LYN Foreman was the national champion hurdler who never wanted to be a coach.
“Why would I want to be a coach?” she thought when her career wrapped up in the ’80s after rupturing an achilles.
“You’re either a sacked coach or about to be sacked.”
But Foreman eventually gave in to the craft after being “pushed” into it by late husband and broadcasting great Wally Foreman.
What was once an aversion became an obsession.
More than 30 years on, the Marmion resident’s dedication to mentoring Australia’s track talent has earned her a Medal of the Order of Australia.
Stirringly, it’s a title she shares with Wally, who received the distinction in 2003.
She recalled the former WAIS administrator and ABC commentator was “very proud” at the time.
And now that she had followed suit 15 years later, she was “pretty happy”, “surprised” and “honoured”.
“I didn’t expect it… it’s one of those things – everyone else gets them,” she said.
At age 61, her passion is fuelled by an appreciation of a coach’s power to make a difference in an athlete’s life.
Foreman has been the national junior hurdles coach since 1995 and a high performance coach since 1989, flying around the country at her own cost to meet her commitments.
She also mentors athletes locally through UWA and Athletics WA.
“Since taking it on those many years ago, I’ve come to realise that it’s one of things… where in everyone’s life there’s either a teacher or a coach who’s had an impact,” she said.
“If I have helped one person then I have given back to the sport that I’ve taken from.
“If I’ve done more than that, then I’m hoping I would have made a difference.”
As a competitor, the tenacious trainer set out to prove her doubters wrong after she was informed she didn’t have the physical make-up for sprinting.
Foreman rose to break the Australian and New Zealand 400m hurdles record, claiming her first national title in 1975 before winning three straight from 1979 to 1981.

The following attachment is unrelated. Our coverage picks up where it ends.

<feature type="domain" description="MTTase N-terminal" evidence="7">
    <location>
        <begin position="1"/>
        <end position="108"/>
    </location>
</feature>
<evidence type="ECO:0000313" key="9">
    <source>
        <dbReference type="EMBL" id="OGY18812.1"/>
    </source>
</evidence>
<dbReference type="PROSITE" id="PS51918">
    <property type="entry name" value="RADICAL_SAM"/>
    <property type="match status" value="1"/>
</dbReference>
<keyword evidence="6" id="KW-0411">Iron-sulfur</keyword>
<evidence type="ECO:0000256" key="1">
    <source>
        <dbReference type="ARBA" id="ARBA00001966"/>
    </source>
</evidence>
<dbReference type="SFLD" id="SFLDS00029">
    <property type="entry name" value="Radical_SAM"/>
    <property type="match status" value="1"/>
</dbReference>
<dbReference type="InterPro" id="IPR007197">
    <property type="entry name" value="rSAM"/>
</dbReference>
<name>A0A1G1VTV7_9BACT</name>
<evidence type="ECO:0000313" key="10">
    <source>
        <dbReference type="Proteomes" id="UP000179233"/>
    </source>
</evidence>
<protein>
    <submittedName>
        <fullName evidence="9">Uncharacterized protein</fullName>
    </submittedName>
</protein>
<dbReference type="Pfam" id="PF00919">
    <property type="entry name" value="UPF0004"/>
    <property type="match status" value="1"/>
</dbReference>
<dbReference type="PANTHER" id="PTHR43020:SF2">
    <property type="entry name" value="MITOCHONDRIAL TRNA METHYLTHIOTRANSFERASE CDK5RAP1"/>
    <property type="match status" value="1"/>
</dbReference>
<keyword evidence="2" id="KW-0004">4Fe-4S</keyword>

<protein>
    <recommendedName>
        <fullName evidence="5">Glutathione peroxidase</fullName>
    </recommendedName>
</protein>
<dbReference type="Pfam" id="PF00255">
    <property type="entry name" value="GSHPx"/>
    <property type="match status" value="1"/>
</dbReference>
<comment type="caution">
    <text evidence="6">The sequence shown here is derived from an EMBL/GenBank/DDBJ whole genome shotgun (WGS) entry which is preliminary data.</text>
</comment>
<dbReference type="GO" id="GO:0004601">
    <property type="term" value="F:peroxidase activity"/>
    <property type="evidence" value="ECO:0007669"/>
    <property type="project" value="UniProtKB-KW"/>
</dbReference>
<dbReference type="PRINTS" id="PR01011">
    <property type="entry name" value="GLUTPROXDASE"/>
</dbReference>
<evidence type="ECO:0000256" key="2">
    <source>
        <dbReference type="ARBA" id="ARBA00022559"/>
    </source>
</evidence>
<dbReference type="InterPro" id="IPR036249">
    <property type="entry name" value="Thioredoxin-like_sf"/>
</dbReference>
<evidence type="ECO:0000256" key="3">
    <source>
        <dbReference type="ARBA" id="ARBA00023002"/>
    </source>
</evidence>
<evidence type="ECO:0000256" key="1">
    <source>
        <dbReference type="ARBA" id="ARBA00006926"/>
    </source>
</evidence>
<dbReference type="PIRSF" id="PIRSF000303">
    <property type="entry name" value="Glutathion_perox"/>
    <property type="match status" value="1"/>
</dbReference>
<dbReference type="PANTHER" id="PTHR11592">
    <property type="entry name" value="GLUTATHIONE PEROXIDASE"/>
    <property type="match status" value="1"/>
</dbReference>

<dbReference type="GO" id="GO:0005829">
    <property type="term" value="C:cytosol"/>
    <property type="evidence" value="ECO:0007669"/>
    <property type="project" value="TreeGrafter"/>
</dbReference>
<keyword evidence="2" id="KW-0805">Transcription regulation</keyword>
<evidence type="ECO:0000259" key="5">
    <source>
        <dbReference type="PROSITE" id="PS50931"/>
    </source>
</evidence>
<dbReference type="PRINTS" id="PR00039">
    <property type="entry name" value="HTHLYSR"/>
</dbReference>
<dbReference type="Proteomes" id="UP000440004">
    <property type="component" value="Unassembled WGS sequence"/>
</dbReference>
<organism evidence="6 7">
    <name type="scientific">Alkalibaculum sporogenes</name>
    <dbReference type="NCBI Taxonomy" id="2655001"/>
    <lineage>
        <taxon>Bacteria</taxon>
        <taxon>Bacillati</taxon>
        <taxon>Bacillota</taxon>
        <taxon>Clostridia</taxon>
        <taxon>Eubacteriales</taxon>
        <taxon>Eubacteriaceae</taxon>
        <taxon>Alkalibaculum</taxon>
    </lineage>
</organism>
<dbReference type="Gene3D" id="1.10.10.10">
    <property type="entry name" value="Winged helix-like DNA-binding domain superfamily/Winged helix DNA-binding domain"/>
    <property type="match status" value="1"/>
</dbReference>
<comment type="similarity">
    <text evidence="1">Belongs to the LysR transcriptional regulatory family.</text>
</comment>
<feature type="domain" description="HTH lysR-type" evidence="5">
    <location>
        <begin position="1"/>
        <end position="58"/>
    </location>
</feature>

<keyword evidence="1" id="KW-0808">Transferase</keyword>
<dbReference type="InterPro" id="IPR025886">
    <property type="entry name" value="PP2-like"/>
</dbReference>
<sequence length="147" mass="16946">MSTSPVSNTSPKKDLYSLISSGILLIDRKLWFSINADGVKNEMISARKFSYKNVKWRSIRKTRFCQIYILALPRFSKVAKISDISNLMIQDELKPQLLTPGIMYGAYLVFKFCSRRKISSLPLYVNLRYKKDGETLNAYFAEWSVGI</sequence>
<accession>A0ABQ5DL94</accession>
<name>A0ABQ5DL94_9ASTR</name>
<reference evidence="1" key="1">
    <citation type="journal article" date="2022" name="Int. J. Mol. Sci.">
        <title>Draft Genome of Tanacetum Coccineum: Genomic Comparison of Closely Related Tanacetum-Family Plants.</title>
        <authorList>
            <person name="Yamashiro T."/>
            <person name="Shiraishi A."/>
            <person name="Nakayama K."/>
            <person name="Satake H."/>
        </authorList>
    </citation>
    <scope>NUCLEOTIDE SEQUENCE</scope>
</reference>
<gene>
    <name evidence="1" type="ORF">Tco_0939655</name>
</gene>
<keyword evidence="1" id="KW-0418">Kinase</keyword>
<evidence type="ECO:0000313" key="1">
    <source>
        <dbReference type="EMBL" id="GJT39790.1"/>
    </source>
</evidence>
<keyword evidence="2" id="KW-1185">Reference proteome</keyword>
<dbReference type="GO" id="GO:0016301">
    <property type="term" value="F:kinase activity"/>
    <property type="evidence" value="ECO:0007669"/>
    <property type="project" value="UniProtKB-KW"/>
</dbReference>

She stamped herself as one of the world’s best at the 1980 IAAF World Championships in the Netherlands where she came seventh in the final.
“The fact that I didn’t have, physiologically, what it took for the event… I was told I wouldn’t be a sprinter and then I competed for Australia,” she said.
“It took me nine years to do it.
“And it’s a message I carry through to the athletes I coach.
“I would say 90 per cent of the athletes I coach are physically better than what I ever was.
“But I had something a little different, I had that stick ability… I just kept going.”
With that in mind, it prompts a particularly nasty question: which of the two disciplines – coaching or competing – does she consider the most satisfying?
It’s a question she said she had not been asked before and one that was near-on impossible to answer.
“Both can give you heartache and so much joy, but the joy overrides the heartache,” she reflected.
“They’re both different journeys.
“I’ve been coaching longer and I coached to higher level than I competed at.
“Competing still has very special places in my heart.”
Foreman described coaching as “dealing with people and their emotions at the most stressful of times”.
The biggest obstacle was “dealing with their disappointment and getting them to pick themselves up, dust themselves down and get on with the next challenge”.
Being on the track provided her a sense of solace, particularly after the sudden death of her legendary husband in 2006.
Despite the grief, she did not delay in returning to coaching.
“The hardest time was when you walk into your own home and they’re not there,” she said.
“It (coaching) was the only thing I felt normal doing because I was on my own on the field and surrounded by people doing what you normally do… there’s some wonderful people in sport.”
Foreman is currently training athletes for the world junior titles and the Youth Olympics, while keeping an eye on the 2020 Tokyo Olympics.
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